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My Journey of Acceptance and Healing

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My name is Zehra and I am 20 years old. I began experiencing symptoms that were probably resulting from IBD as early as five years old. I was not officially diagnosed until I was 14. After multiple severe relapses, consisting of profuse blood loss and dramatic weight reduction, my colonoscopy/endoscopy revealed I have Crohn’s disease. Unfortunately, my diagnosis happened at a time of severe disease relapse, which impeded my education significantly. I took several years off during high school to cope with my disease and multiple life challenges, which merited the need for self-care. During this time away from school, I explored my passions further to give me a sense of purpose, productivity, and victory over IBD. After so much struggle, I am finally in my last year of high school, and I'll be graduating in June if all goes well!

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PAC Chat Recap – Surgery & IBD

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https://flic.kr/ps/3hiKuq

On January 24, the PAC hosted our first ever Twitter chat. We invited the whole ImproveCareNow community, as well as our Social Media followers to join us for an hour so we could chat about Surgery & IBD. In case you missed it, here are some event highlights.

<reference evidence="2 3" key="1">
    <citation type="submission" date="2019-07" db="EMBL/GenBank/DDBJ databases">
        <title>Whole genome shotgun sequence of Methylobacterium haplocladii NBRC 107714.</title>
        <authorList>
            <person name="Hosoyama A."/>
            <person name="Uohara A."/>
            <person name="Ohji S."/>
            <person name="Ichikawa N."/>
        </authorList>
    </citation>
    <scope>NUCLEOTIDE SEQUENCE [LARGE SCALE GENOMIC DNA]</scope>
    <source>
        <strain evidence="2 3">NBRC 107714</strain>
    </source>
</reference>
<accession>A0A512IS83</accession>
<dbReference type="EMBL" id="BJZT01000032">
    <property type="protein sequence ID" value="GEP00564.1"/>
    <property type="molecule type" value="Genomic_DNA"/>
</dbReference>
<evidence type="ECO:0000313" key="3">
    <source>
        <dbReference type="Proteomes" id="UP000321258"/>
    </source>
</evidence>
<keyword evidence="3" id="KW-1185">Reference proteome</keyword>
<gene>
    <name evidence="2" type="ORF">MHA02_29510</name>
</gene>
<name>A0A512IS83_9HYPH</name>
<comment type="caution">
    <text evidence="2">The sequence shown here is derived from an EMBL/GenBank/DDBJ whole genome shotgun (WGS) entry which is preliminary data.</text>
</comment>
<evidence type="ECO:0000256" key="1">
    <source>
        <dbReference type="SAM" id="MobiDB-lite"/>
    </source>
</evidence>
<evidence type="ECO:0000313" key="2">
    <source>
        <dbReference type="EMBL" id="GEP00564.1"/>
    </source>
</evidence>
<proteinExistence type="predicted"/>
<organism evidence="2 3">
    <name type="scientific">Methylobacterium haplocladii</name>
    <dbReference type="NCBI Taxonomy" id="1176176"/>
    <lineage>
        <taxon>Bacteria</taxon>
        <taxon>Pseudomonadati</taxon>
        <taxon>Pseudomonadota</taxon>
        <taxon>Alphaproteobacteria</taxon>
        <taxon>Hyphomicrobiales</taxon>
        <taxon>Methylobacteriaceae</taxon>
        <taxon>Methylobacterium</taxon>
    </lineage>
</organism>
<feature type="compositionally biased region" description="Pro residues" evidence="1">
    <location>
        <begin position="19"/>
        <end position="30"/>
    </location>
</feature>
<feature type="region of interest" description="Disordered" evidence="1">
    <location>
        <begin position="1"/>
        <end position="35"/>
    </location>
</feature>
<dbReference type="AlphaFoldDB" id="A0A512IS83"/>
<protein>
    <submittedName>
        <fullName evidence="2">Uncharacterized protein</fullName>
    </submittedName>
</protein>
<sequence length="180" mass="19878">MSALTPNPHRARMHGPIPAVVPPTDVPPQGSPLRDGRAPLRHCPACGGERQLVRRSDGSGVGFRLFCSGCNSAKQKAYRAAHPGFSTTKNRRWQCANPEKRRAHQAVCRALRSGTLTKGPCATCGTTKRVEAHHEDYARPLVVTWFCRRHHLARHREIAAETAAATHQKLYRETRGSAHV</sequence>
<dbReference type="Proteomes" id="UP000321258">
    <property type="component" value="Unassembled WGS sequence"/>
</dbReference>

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Design and IBD?

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When someone thinks about design, most likely this person associates it with the aesthetics of an object. This is not wrong because creating an aesthetically pleasing product, digital or physical, is part of the profession. But it is much more than the looks of a solution for an identified problem. Design has so much potential to strengthen and give power to a group of people and I am making it my mission to maximise this potential, rather than just focusing on the looks of a product. There are a lot of good examples of how ethnographic research, co-creating solutions with patients & experts, following trends, prototyping and iteration based on user testing can create fantastic product solutions. Because of that, I am exploring the benefit of design for paediatric IBD patients, who unfortunately will have a whole life of disease management ahead of them. Currently, I am working on my master thesis in Advanced Product Design at the Umeå Institute of Design in northern Sweden and hope to work together with you!

My name is Daan Hekking, I am 24 years old, born in The Netherlands and was diagnosed with Crohn’s disease when I was 18.

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Parents in Research – Updates from the PWG Research Subcommittee